Pact in Nepal’s favour: Ministry
- Kathmandu-Tarai fast track project
Oct 4, 2015-The Ministry of Physical Infrastructure and Transport has claimed Nepal has got “significant concessions” from the proposed Indian developer of the Kathmandu-Tarai Fast Track project during negotiations, amid criticism over its plan to award the project’s contract to an Indian firm.
As per the revised agreement, the Indian company has to complete the project within five years from the financial closure date. “If it fails to do so, it will be liable to pay Rs10 million every day until 270 days,” said Gajendra Kumar Thakur, secretary at the Physical Infrastructure Ministry. “If the developer fails to complete the project within the 270 days, the government can terminate the contract and confiscate the performance security.”
The two sides have also agreed to give the government senior lender’s rights given a large chunk of funding (Rs75 billion) is being made by the government in the form of loan. The rights mean the government will get the first priority to receive payments in the event the company goes bankrupt. The government plans to provide the loan to the developer at 3 percent interest rate, while the developer will arrange Rs37.5 billion, including Rs20 billion equity.
Given the most controversial part of the agreement being the minimum revenue guarantee (MRG) offered by the government (Rs15 billion a year) officials at the ministry claimed the MRG does not mean the entire guaranteed amount should be paid to the developer. “The amount is to be paid only if there is zero traffic, and there is no possibility for such a situation,” said Minister for Physical Infrastructure and Transport Bimalendra Nidhi.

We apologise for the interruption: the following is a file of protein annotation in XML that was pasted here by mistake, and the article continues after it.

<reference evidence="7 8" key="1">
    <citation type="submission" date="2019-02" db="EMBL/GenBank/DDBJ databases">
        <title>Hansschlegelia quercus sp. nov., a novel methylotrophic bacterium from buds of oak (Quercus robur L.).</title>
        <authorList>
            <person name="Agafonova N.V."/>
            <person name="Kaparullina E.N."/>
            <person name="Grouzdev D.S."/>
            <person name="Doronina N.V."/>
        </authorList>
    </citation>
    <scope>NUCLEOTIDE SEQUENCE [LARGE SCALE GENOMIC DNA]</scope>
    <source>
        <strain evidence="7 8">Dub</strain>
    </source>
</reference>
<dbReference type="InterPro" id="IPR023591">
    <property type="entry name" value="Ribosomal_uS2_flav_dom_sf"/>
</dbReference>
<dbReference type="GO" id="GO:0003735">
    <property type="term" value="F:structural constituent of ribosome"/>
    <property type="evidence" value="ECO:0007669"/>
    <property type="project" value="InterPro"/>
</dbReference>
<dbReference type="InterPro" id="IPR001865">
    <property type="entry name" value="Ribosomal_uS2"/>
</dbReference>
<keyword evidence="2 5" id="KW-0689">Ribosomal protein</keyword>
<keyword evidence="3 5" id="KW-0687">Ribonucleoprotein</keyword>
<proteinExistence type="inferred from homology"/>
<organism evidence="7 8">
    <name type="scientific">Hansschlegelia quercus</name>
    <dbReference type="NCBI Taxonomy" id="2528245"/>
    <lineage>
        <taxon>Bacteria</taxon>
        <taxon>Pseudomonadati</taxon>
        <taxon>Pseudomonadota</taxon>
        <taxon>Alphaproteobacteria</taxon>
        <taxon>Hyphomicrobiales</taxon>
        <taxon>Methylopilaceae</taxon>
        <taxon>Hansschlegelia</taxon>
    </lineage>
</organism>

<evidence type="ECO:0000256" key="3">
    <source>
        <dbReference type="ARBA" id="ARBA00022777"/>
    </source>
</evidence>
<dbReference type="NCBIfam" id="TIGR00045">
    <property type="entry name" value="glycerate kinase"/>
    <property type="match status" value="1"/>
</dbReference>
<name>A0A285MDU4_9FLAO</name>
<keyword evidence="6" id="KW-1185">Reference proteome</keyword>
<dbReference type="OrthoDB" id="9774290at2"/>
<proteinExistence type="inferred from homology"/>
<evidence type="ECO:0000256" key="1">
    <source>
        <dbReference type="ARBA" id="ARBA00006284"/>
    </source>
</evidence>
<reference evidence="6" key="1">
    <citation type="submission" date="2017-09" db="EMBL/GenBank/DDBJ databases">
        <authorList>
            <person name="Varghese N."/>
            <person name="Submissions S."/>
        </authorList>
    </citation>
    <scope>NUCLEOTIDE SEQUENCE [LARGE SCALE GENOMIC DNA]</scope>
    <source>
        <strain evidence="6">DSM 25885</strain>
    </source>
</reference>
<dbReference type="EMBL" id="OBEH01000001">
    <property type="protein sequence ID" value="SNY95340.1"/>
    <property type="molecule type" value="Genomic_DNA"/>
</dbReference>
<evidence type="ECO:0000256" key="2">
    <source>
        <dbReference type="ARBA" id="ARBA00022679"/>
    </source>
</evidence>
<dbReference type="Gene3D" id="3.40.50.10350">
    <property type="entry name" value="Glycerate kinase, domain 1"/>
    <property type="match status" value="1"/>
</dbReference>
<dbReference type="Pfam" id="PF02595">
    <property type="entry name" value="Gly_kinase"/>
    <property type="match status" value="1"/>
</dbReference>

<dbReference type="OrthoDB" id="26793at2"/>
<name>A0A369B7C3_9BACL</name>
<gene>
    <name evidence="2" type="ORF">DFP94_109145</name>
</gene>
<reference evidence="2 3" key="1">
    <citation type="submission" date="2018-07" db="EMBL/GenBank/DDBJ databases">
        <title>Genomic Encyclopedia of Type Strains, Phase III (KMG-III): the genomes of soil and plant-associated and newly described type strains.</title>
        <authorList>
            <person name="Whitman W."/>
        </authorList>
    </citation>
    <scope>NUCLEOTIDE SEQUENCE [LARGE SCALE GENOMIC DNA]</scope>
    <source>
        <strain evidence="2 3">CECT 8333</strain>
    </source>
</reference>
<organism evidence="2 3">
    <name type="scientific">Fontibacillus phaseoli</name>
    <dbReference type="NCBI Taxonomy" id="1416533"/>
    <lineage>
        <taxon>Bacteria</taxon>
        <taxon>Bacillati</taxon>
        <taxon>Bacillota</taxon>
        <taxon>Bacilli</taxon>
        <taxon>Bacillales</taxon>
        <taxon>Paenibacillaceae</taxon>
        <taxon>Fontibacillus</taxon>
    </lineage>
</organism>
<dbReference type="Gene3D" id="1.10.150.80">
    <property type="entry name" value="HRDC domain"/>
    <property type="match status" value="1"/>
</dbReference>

The ministry officials claimed the government would have to pay a maximum of Rs15.2 billion to the developer over six years if the traffic flow remained as estimated and the second international airport is built in Nijgadh, Bara, which is expected to complete in the next 10 years.
The ministry has estimated 10,715 passenger car unit (PCU) in the first year of operation, and if the actual traffic is in line with or exceeds the estimate, the government will have to pay Rs7.5 billion for that year.
As per the revised agreement, the developer will ensure 99 percent toll collection efficiency. “If the developer is found cheating in the number of vehicles, it can be slapped a fine of up to 180 times of the cheated amount,” said Thakur.
The Physical Infrastructure Ministry has been given the authority to instruct the developer on toll fee as per the revised agreement.
With another concern being the “Force Majeure” provision, the ministry officials said the government would not be responsible for paying compensation to the developer in the event of natural disasters like landslide, earthquake and epidemic, but during bandas and strikes.
If vehicles do not ply on the road due to banda for 48 continuous hours, the government will be subject to pay the compensation, they said. “After certain losses are compensated by the insurance company in line with the policy amount, the remaining losses will be borne by the government and the developer equally,” said Thakur.
Published: 04-10-2015 08:35